Why are the majority of small churches in America congregationally-led instead of being led by pastors and ministry staff?
Here’s a short history lesson:
The congregational style of church government finds its sustained growth in the birth of our nation. The driving force behind people risking everything to sail to the new land was to throw off the tyranny of government and religious persecution. Unfair policies and spiritual hierarchy, along with unbearable taxation, served as the motivators for families to uproot and risk everything.
Oppression lingered in the minds of these pilgrims, and their response was to establish congregations that mirrored the newly embraced form of democratic government. Once and for all, we would be free from persecution and tyrannical rule in our houses of worship.
Another major contributing factor to the congregational structure was the effects of the Protestant Reformation which was now firmly established in religious thinking. The doctrine of the priesthood of the believer declared that every believer has direct access to God without requiring a human mediator. It is easy to see the direct correlation between an individual’s personal connection with God and the rejection of spiritual leadership after so many centuries of spiritual aristocracy and hierarchy within Christianity.
If It’s Good Enough for the USA
The majority of the rural churches did not have a bishop or pastor to lead them. So circuit-riding preachers would travel from church to church on Sundays teaching from the Scriptures. The prevailing attitude became that the preacher tells us what the Bible says without actually meddling in our day to day lives.
Today, the average small church in America is still democratic, choosing deacons, trustees or elders through a popular vote, and voting on the installation of a new preacher whenever called for.
This attitude is so ingrained in church DNA that the thought of a pastor or staff-led church sounds like heresy. It prevails from one generation to the next.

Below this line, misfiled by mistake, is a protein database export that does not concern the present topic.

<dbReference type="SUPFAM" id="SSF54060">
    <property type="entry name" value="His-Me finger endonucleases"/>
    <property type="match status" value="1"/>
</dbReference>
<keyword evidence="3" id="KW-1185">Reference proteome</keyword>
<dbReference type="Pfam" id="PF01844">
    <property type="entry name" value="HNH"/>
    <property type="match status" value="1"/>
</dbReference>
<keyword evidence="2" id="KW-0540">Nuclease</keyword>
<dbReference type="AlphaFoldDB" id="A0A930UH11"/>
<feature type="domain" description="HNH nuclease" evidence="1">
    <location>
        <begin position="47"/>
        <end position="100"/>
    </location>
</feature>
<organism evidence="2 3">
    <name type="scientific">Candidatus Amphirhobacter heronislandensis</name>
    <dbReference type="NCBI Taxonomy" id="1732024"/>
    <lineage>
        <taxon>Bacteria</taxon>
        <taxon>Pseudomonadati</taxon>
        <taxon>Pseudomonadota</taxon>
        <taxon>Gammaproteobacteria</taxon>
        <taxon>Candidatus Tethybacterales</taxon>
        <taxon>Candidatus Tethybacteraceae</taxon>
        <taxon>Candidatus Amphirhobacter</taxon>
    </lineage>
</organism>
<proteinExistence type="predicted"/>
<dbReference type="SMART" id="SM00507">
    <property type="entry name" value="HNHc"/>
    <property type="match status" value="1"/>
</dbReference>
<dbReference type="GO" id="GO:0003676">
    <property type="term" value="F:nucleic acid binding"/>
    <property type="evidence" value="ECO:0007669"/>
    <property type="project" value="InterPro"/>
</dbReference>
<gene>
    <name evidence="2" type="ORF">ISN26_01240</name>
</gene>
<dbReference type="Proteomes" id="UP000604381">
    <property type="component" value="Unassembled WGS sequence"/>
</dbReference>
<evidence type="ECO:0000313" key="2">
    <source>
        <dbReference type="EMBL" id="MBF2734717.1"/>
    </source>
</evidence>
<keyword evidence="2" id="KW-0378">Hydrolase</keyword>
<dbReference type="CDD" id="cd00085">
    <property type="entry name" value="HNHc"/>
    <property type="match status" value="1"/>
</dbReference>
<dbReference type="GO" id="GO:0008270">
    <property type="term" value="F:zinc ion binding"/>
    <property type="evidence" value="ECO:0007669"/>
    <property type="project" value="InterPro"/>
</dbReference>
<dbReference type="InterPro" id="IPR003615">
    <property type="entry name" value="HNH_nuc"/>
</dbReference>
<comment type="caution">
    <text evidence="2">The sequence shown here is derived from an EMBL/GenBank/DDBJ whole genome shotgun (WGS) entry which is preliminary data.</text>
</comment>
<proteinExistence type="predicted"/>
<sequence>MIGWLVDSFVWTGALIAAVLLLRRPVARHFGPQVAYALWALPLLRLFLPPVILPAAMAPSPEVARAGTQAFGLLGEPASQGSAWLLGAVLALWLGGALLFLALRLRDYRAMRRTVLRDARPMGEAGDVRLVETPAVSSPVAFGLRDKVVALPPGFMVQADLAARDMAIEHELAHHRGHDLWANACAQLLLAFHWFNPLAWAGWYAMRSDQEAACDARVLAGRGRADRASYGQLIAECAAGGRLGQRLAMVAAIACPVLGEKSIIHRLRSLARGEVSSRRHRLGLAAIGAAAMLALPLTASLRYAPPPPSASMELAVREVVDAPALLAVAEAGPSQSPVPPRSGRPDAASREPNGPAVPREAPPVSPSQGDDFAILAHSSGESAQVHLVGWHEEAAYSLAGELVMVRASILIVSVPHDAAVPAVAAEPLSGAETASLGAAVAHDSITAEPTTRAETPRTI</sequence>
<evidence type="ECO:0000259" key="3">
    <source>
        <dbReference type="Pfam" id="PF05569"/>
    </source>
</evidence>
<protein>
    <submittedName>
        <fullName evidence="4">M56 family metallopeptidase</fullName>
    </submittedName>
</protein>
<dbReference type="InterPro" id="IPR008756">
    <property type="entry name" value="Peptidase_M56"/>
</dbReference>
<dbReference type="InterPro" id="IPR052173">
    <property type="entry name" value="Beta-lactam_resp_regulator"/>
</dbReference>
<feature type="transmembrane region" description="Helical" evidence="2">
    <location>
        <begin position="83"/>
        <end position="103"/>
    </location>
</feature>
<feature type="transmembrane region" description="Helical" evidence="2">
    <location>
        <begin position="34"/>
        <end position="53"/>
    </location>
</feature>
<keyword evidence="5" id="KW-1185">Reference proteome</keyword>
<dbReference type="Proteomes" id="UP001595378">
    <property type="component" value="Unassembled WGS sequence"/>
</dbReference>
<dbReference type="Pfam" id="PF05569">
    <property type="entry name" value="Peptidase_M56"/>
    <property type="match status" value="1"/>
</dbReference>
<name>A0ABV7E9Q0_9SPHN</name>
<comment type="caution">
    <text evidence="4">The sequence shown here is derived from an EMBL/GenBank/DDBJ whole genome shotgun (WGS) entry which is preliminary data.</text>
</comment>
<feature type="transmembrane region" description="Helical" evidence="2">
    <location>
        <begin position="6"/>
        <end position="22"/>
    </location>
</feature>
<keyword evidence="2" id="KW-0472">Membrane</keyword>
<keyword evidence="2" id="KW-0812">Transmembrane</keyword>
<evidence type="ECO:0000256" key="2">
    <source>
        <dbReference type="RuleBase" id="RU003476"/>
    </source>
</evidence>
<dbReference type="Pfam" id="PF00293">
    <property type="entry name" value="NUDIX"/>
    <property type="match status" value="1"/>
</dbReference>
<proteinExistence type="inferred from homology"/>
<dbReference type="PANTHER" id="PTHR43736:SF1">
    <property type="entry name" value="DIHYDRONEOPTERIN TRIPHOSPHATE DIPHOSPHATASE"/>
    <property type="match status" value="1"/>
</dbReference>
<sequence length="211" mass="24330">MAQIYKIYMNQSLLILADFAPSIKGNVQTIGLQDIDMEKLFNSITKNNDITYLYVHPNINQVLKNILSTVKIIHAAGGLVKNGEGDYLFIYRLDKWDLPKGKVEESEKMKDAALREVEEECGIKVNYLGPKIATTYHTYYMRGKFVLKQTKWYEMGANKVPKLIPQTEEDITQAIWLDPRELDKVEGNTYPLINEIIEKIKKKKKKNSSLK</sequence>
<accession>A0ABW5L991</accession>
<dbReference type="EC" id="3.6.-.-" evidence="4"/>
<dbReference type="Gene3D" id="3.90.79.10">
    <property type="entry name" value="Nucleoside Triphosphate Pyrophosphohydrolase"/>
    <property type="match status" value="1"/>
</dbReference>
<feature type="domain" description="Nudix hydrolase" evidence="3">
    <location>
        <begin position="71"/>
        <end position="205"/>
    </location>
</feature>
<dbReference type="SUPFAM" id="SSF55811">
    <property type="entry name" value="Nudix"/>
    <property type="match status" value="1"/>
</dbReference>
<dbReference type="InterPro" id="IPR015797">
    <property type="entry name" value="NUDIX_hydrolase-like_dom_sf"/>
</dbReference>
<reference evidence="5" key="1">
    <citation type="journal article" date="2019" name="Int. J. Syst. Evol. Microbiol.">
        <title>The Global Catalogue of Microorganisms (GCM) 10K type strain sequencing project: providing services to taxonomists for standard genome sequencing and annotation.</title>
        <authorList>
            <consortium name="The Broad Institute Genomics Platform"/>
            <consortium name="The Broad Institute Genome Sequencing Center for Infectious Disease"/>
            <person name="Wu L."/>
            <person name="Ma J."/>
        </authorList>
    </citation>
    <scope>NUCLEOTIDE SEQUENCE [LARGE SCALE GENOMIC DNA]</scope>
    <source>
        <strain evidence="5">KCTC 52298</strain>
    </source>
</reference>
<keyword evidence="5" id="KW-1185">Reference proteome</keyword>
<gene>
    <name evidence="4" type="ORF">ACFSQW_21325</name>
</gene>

If It’s Not Biblical, What Is It?
Ephesians 4:1-16 gives us uncompromised clarity about how Jesus intended for His church to be structured.
A church led by those God has called to lead will equip the saints to do the work of the ministry. The results will be a church that models maturity, stability, integrity and community.
This passage also states very clearly that His church will grow. At its core, a healthy church grows both deep and wide, in character and numerically.
So, can a congregationally-led church be healthy?
In most cases, the answer is no. And even if they experience health for a season, it’s not likely to be sustained.
A small church mentality is what keeps a church small. A proper understanding of how Jesus intended for His church to work should eventually motivate us to adopt His design for His church.
Leading a shift from congregational leadership to staff-led leadership is no small feat. But as our team at The Unstuck Group continues to serve stuck churches, this is one of the major reasons vision has stalled out and churches are starting to die.
Tony Morgan and Amy Anderson dive deeper into this topic in a recent episode of The Leadership Unstuck Podcast. Check it out here:
Does choosing a new shade of paint for the lobby require approvals from three different committees at your church? Maybe it’s time to start asking if your current structure is the best way to make decisions.
This episode addresses challenges that both staff-led and congregation-led churches face and provides clear roles for effective lay leadership boards.
About the Author: DALE SELLERS
Dale Sellers has been in ministry for 35 years. He and his wife, Gina, have been married for 34 years. They have three daughters and two sons-in-law. Their first grandchild is due in July! He launched Dale Sellers Leadership, Inc. in March 2014 to assist organizations in the areas of leadership, inspiration, and evangelism. He has recently become an Associate Consultant for The Unstuck Group with a focus on helping the small church. You can contact him at .
Posted in Leadership